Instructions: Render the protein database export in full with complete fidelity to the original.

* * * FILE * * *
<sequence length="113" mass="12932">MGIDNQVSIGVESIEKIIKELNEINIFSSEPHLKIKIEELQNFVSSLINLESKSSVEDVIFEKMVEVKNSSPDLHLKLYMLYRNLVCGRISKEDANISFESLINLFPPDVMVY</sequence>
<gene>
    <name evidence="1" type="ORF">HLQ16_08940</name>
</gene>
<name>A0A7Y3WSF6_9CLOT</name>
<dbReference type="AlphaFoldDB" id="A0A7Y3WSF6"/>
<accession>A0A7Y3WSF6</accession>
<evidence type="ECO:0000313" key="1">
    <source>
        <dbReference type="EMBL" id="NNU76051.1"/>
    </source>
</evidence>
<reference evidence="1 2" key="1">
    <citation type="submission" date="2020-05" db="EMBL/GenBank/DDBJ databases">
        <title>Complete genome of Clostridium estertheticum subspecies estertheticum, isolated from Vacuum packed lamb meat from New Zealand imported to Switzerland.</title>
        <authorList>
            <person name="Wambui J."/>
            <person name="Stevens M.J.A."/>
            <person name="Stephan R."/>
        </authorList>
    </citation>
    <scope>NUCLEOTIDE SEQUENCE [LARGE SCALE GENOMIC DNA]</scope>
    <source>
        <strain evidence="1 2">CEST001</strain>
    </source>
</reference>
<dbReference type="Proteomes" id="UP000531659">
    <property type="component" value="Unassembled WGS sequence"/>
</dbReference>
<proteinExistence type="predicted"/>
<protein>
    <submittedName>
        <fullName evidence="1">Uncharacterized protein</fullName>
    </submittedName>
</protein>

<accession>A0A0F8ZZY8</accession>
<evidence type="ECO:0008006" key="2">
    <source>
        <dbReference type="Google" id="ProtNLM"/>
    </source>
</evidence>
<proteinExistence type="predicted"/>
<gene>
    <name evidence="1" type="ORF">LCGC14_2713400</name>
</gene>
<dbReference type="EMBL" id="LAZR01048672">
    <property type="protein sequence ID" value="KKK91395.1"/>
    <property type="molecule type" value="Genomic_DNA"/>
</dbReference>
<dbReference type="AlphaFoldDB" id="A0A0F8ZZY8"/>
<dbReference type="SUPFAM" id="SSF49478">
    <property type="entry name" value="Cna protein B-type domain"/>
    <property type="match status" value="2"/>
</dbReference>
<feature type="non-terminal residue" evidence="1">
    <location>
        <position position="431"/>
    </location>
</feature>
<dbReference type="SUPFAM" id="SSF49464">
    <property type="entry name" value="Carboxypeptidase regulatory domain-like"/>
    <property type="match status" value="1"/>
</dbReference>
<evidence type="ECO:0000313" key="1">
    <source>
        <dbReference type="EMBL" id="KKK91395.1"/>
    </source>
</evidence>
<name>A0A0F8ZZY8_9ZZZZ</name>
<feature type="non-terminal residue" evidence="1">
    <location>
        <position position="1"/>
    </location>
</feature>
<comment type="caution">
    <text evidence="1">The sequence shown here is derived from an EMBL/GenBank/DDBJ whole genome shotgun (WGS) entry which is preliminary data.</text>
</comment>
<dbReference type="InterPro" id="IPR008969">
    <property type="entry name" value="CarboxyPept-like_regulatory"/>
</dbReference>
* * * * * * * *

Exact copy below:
<sequence length="113" mass="12932">MGIDNQVSIGVESIEKIIKELNEINIFSSEPHLKIKIEELQNFVSSLINLESKSSVEDVIFEKMVEVKNSSPDLHLKLYMLYRNLVCGRISKEDANISFESLINLFPPDVMVY</sequence>
<gene>
    <name evidence="1" type="ORF">HLQ16_08940</name>
</gene>
<name>A0A7Y3WSF6_9CLOT</name>
<dbReference type="AlphaFoldDB" id="A0A7Y3WSF6"/>
<accession>A0A7Y3WSF6</accession>
<evidence type="ECO:0000313" key="1">
    <source>
        <dbReference type="EMBL" id="NNU76051.1"/>
    </source>
</evidence>
<reference evidence="1 2" key="1">
    <citation type="submission" date="2020-05" db="EMBL/GenBank/DDBJ databases">
        <title>Complete genome of Clostridium estertheticum subspecies estertheticum, isolated from Vacuum packed lamb meat from New Zealand imported to Switzerland.</title>
        <authorList>
            <person name="Wambui J."/>
            <person name="Stevens M.J.A."/>
            <person name="Stephan R."/>
        </authorList>
    </citation>
    <scope>NUCLEOTIDE SEQUENCE [LARGE SCALE GENOMIC DNA]</scope>
    <source>
        <strain evidence="1 2">CEST001</strain>
    </source>
</reference>
<dbReference type="Proteomes" id="UP000531659">
    <property type="component" value="Unassembled WGS sequence"/>
</dbReference>
<proteinExistence type="predicted"/>
<protein>
    <submittedName>
        <fullName evidence="1">Uncharacterized protein</fullName>
    </submittedName>
</protein>

<accession>A0A0F8ZZY8</accession>
<evidence type="ECO:0008006" key="2">
    <source>
        <dbReference type="Google" id="ProtNLM"/>
    </source>
</evidence>
<proteinExistence type="predicted"/>
<gene>
    <name evidence="1" type="ORF">LCGC14_2713400</name>
</gene>
<dbReference type="EMBL" id="LAZR01048672">
    <property type="protein sequence ID" value="KKK91395.1"/>
    <property type="molecule type" value="Genomic_DNA"/>
</dbReference>
<dbReference type="AlphaFoldDB" id="A0A0F8ZZY8"/>
<dbReference type="SUPFAM" id="SSF49478">
    <property type="entry name" value="Cna protein B-type domain"/>
    <property type="match status" value="2"/>
</dbReference>
<feature type="non-terminal residue" evidence="1">
    <location>
        <position position="431"/>
    </location>
</feature>
<dbReference type="SUPFAM" id="SSF49464">
    <property type="entry name" value="Carboxypeptidase regulatory domain-like"/>
    <property type="match status" value="1"/>
</dbReference>
<evidence type="ECO:0000313" key="1">
    <source>
        <dbReference type="EMBL" id="KKK91395.1"/>
    </source>
</evidence>
<name>A0A0F8ZZY8_9ZZZZ</name>
<feature type="non-terminal residue" evidence="1">
    <location>
        <position position="1"/>
    </location>
</feature>
<comment type="caution">
    <text evidence="1">The sequence shown here is derived from an EMBL/GenBank/DDBJ whole genome shotgun (WGS) entry which is preliminary data.</text>
</comment>
<dbReference type="InterPro" id="IPR008969">
    <property type="entry name" value="CarboxyPept-like_regulatory"/>
</dbReference>